His excellent original pieces like “(Oh No, What Shall We Do) Daddy Lost His Head In A Coup”, “Fickle”, “Plug N’Play”, “Only One Dream Per Person”, “Bad Light Stops Play” or “Her Daddy Was A Dalek…” shake hands with attractive covers (from “Every Little Thing She Does” by the Beatles to Gilbert & Sullivan’s “The Captain Of The Pinafore” or “Love Power”, highlight of Mel Brook’s legendary film “The Producers”) and a good handful of unreleased pieces, giving body to a ‘Best Of’ of radiant and surrealistic pop, a true exception to the predictable. Highly recommended.
Alberto Diaz


Positively Yeah Yeah Yeah

20-track anthology of clever, theatric British pop from the former Sparks bassist, featuring four previously unreleased songs, covering the Beatles’ “Every Little Thing She Does” and a funky romp through “Love Power” from Mel Brooks’ The Producers.

John M James / syndicated to Cincinnati City Beat, Louisville Eccentric Observer, River City Reader, Anchorage Press, Pulse, YES Weekly, Independent News, Wildcat Weekly, Metro LA


Mohair Sweets

Martin Gordon has a resume as long as my arm. Truthfully, my arm is probably of an average length for a person of my height so in fact I suppose Martin’s musical resume probably somewhere approaches what would be normal for a musician who has been involved in (uh) making music since he first started (umm) making music.

Now, with that said (not that I really said very much at all), I will also (and must) say that there are very few as witty or crafty or wafty as Martin Gordon. He’s definitely something else! The tracks on this new release are taken from his three mammalian related (aren’t we all?) releases (Baboon In The Basement, The Joy Of More Hogwash, and God’s On His Lunch Break, Please Call Back) and feature bonus (?!) tracks that he either forgot about or was saving to treat us all with at this later date. They are as equally brilliant, melodic and tastefully (YUM!) well-played (by the likes of his mate Chris Townson, vocalist Pelle Almgren, and guitarists Enrico Antico and Andy Reimer) as all of the other material contained herein. Martin Gordon? He’s one hell of a mammal. And I mean that in the most complimentary way. God may be on his lunch break but I bet he’s got Martin Gordon along with him and they are laughing their asses off. Recommended. (20 tracks. 68:46 playing time.)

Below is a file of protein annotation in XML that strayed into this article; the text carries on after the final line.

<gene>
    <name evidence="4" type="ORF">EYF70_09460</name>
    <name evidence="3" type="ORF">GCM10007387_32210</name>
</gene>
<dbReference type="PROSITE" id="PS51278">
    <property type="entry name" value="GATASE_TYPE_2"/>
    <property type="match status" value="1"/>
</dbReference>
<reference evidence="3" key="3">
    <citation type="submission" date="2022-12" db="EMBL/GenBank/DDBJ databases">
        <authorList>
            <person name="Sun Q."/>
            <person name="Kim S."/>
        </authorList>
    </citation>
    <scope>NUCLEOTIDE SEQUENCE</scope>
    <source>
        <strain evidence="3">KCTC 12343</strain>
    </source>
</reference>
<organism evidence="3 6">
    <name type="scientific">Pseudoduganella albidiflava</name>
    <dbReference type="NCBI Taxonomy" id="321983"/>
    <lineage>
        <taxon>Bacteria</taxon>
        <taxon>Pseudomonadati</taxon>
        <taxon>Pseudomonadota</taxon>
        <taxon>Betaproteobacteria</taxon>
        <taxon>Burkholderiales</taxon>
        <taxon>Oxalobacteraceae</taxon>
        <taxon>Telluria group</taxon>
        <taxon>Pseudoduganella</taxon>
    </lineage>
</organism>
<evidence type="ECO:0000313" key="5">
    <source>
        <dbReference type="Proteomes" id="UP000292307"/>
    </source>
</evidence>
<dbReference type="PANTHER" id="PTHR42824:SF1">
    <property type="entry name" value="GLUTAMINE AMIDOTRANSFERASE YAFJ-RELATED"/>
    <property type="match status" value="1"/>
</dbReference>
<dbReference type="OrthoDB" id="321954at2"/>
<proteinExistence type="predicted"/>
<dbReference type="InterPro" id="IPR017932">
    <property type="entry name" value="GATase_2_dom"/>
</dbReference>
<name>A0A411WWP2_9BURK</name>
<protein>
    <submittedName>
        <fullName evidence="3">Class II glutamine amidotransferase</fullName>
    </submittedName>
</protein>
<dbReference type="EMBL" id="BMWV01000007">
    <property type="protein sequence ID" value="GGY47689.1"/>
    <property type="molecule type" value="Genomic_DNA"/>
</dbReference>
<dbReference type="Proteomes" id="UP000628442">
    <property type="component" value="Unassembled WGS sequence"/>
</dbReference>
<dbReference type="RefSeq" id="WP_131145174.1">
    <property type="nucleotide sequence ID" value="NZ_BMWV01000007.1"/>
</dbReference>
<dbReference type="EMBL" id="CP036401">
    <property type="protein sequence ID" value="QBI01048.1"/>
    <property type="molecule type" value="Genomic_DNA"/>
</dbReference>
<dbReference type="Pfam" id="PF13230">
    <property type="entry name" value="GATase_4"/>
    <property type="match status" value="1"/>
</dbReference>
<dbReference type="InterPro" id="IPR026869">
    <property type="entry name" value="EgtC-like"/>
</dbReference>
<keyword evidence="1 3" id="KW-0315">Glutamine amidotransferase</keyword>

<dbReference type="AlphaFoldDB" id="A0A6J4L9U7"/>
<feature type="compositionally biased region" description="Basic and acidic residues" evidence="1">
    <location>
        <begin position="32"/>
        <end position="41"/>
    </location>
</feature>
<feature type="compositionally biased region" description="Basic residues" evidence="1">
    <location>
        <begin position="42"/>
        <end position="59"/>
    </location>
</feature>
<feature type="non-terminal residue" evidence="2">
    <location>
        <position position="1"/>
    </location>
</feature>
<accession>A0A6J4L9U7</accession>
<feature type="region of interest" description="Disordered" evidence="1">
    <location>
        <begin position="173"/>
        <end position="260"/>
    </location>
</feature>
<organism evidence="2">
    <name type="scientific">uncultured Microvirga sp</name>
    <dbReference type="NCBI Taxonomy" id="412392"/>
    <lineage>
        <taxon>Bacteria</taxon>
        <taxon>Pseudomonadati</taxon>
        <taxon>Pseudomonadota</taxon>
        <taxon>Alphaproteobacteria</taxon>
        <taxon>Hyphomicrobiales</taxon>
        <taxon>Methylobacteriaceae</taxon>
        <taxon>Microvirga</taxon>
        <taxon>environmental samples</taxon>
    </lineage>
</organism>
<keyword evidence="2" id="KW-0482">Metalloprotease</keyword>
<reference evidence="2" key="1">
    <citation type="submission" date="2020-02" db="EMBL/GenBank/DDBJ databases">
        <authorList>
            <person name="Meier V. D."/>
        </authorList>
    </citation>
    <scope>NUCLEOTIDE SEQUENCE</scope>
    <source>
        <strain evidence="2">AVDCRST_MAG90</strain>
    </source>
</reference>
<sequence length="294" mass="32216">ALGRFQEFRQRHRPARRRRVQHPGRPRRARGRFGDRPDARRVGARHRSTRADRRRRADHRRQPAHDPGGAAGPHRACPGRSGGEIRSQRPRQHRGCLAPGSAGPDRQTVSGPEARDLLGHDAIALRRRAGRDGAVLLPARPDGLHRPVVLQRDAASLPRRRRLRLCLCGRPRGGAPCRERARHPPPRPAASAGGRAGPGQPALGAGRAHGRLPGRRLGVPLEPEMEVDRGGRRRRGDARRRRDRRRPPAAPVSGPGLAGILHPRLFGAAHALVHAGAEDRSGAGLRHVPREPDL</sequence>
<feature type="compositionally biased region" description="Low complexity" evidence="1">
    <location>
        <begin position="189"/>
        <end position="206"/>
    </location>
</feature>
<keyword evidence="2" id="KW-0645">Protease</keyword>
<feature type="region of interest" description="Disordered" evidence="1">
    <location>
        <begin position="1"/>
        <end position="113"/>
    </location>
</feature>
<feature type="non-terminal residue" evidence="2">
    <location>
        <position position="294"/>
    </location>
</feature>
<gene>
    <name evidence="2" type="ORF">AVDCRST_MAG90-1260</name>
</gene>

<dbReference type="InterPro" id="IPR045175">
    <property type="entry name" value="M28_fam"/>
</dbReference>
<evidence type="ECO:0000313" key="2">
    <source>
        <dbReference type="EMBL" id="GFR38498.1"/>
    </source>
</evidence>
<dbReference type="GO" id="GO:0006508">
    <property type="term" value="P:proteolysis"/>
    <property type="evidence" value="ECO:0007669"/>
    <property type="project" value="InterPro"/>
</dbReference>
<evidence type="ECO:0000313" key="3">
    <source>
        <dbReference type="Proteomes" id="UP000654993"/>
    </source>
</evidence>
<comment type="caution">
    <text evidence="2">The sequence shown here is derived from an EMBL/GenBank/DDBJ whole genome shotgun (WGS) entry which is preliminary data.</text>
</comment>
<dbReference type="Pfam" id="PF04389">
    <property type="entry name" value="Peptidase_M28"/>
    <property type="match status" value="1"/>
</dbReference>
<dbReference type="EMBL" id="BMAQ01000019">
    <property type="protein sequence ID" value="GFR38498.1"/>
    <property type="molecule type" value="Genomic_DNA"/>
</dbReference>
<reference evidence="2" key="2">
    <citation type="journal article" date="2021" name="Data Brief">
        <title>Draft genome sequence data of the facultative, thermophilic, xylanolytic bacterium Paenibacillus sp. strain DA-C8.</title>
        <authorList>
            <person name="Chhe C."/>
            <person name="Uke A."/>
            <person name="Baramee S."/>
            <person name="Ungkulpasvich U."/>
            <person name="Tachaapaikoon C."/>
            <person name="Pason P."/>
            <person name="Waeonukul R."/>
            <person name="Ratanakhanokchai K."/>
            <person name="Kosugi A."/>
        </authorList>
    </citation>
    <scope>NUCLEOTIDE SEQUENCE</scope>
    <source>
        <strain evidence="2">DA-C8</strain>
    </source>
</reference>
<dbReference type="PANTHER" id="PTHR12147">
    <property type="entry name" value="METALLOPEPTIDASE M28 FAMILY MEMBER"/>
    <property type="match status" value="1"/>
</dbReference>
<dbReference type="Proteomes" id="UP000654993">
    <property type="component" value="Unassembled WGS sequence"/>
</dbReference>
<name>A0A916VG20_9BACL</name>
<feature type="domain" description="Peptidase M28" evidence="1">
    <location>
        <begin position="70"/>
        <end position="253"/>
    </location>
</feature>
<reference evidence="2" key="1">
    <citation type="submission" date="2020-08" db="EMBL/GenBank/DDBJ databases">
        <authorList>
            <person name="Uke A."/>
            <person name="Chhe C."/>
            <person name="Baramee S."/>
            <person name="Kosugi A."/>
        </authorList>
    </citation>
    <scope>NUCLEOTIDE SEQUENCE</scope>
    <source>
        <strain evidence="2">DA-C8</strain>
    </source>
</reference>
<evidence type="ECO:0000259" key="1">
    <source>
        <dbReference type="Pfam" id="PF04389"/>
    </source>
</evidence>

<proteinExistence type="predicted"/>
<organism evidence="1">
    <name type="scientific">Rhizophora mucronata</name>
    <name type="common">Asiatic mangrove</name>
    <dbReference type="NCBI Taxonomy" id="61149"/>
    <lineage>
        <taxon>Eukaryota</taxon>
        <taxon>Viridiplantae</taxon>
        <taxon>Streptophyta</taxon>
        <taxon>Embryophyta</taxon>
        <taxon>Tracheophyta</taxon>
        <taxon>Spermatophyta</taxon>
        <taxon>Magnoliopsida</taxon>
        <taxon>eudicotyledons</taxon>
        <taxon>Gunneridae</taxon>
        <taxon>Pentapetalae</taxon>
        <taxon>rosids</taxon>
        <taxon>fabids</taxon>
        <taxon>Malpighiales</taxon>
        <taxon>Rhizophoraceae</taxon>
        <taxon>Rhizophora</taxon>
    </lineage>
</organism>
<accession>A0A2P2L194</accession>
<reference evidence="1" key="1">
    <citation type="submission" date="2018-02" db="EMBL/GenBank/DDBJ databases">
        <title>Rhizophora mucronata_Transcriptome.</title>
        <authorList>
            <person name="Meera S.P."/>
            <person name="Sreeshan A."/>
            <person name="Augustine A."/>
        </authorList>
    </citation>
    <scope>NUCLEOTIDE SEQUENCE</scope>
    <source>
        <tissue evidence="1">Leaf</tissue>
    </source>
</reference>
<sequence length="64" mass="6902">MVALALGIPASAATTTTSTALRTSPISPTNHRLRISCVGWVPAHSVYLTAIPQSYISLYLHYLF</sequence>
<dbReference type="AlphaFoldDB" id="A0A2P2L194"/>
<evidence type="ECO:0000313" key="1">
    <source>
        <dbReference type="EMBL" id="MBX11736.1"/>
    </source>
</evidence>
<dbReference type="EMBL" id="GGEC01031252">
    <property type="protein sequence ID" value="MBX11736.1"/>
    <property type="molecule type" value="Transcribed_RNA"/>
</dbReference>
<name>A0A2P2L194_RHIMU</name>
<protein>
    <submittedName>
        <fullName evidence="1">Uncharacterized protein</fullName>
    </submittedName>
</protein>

Colin Bryce


Swiss Records

“How Am I Doing So Far?” offers an overview of the first three solo albums from former Jet, Sparks and Radio Stars member Martin Gordon. For reasons of animal protection, Gordon has this time decided not to appear on the cover with a representative of the animal world (sorry, Martin, but the creature on “God’s On His Lunchbreak (Please Call Back)” also has something animal about it)!

Again once we can observe peculiar relationships (“Her Daddy Was A Dalek, Her Mummy Was A Non-Stick Frying Pan”), discover new angles on Nigerian spam (“Daddy Lost His Head In A Coup” and sing along with cover versions for cynics (“The Captain of The Pinafore”). Rounding off this colorful mixture are four unreleased tunes, including the demo version of “Hit Him On The Head (With A Hammer)” (less painful). “How Am I Doing So Far?” is entertaining and highly individual food for the demanding cynic.
Robert Pally


Goldmine

Three times over the last three years, this column has waxed rhapsodic over new albums by Martin Gordon, the songwriting heart behind such magnificent ventures as Jet, Radio Stars and the Blue Meanies. But there’s a rumor going around that some people out there still haven’t rushed out to buy their own copies of The Baboon In The Basement, The Joy of More Hogwash and God’s On His Lunchbreak. It is for those sad souls that the Radiant Future label has compiled How Am I Doing So Far?, a 16 song selection of the trilogy’s finest moments, accompanied by four further, previously unreleased tracks – a demo, a remix, and two brand new songs.

Lovers of the albums in question, of course, will argue forever over whether this really does represent the cream of the crop – new favorite tracks emerge every time you hear them. But for anyone who has resisted taking the ride so far, there can be no easier, or more compulsive, an entry into the world of thoughtful pop, frustrating zaniness and electrifying melody that Gordon presides over. How is he doing so far? Brilliantly.
Dave Thompson


Guitar Magazine

The former Blue Meanies, Jet and Radio Stars bassist makes a welcome return with some stonking glam riffs, plus intricate harmonies and the quirky vocal delivery of Sparks (who sacked him back in ’77 for daring to question their love of the Fender Precision). (Oh, and in case you were wondering, the man most associated with Rickenbacker is now sporting an Ibanez SR765.